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Monday, June 22, 2009

Response to Comments from Happy and Sad Post

Felt this should have it's own post.

This is in reply to a commenter from my previous post:

WTF....

Sorry but I had to reply. My gosh!!!

I could just delete, but if you've been reading my blog for any length of time, I don't delete others opinions, but I had to reply....

Jean's Quote: " as a regular reader, I have to finally say that I wish you'd please, please, stop classifying your children as "super-duper delayed" and focusing on the loss of Corrine. Kids develop at varying rates - some are faster than others and some are slower than others. And not every child who doesn't sit up when you want him to needs some sort of intervention. "

My response: Quinn is STIFF, very STIFF. So Stiff that I can't get him into his car seat, bend his legs to put his leg into his pj's and I can't put him in sitting position at times. He also wants to arch backwardes out of my arms. This isn't my "wanting" him to sit! His is now totally able to sit on his own (and prefers to at all times) he can't get to sitting position, He can't roll, nor do much else.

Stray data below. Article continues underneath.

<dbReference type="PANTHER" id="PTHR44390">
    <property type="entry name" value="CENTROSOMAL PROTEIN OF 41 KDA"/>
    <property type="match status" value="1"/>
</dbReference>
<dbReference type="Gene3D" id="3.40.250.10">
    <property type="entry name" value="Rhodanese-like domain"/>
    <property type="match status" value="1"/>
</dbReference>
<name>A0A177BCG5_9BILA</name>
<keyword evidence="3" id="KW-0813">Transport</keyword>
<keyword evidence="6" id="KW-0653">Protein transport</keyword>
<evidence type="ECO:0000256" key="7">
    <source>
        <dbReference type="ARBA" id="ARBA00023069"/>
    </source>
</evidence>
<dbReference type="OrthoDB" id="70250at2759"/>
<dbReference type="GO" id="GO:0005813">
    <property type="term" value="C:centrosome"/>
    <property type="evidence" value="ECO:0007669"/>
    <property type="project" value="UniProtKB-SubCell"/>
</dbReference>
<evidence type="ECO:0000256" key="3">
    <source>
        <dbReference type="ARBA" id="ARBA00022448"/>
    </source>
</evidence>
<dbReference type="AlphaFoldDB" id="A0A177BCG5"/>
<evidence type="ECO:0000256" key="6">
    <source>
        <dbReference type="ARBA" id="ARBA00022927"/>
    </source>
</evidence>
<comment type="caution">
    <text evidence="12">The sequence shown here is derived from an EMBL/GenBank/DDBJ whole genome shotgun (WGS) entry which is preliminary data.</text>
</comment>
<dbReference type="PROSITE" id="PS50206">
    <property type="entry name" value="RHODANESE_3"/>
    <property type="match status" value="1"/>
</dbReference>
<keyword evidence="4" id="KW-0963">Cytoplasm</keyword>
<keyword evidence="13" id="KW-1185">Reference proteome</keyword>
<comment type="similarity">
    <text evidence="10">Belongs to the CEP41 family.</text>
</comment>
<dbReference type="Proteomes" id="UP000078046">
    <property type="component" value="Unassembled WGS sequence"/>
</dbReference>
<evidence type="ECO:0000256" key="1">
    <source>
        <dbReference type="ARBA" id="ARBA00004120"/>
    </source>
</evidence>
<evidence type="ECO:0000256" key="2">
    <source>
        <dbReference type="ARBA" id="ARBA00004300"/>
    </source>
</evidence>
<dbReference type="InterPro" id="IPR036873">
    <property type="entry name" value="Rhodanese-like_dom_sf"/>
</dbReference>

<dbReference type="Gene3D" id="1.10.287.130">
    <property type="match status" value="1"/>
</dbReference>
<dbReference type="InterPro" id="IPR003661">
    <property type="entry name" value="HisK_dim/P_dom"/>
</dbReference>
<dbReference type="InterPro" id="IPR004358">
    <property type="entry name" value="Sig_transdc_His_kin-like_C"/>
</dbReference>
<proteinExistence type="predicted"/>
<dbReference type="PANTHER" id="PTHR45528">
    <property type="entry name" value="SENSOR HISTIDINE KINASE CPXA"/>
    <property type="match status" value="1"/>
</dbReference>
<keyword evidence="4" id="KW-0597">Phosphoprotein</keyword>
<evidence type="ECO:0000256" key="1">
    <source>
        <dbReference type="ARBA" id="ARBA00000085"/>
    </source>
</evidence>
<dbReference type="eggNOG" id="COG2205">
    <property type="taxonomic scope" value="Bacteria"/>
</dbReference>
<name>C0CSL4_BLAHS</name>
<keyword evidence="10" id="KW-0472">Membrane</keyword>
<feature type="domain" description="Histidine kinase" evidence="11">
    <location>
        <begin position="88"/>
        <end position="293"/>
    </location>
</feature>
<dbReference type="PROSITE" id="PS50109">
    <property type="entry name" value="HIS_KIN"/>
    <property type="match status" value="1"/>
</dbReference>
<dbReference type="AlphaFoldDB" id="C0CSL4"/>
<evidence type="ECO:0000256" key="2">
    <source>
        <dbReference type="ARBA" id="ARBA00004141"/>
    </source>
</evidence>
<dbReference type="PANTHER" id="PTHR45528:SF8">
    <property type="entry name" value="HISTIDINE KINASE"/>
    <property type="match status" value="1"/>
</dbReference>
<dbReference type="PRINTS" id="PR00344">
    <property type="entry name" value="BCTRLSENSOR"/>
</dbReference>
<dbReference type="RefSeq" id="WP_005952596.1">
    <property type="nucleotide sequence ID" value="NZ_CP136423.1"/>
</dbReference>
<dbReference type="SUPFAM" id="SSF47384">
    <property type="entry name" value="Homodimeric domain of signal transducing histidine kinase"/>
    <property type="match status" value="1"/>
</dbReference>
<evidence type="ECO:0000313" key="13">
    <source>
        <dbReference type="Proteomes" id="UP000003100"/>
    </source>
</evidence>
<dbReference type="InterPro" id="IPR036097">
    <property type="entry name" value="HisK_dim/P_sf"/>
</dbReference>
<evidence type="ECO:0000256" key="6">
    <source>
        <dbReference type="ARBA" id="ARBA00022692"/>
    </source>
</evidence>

Our Pediatrician did notice at his 9 month review that he's delayed (3 months delayed, reminder he is only 6 weeks early). She offered the ability to visit a PT one time. I declined, feeling (hoping) that things would get better. They haven't, they have gotten worse and I know that our Pediatrican will agree when we see her for our 12 month check up next month.

Quinn hyperextends his legs and arms and it's preventing him from developing as he should. At this point PT and EI CAN help him to get back on track. I KNOW this. It's not when I "want" him to sit up. How can you "offer" opinions when you don't really know what he's doing? I haven't posted much about it, as I've been hoping that he would stop doing the stiff legs and arms and hoping it was from reflux. But it's getting worse not better.

You think I don't know that kids develop at different times? If he was just developing slower than I'd agree. But Quinn is doing things that are very noticeable.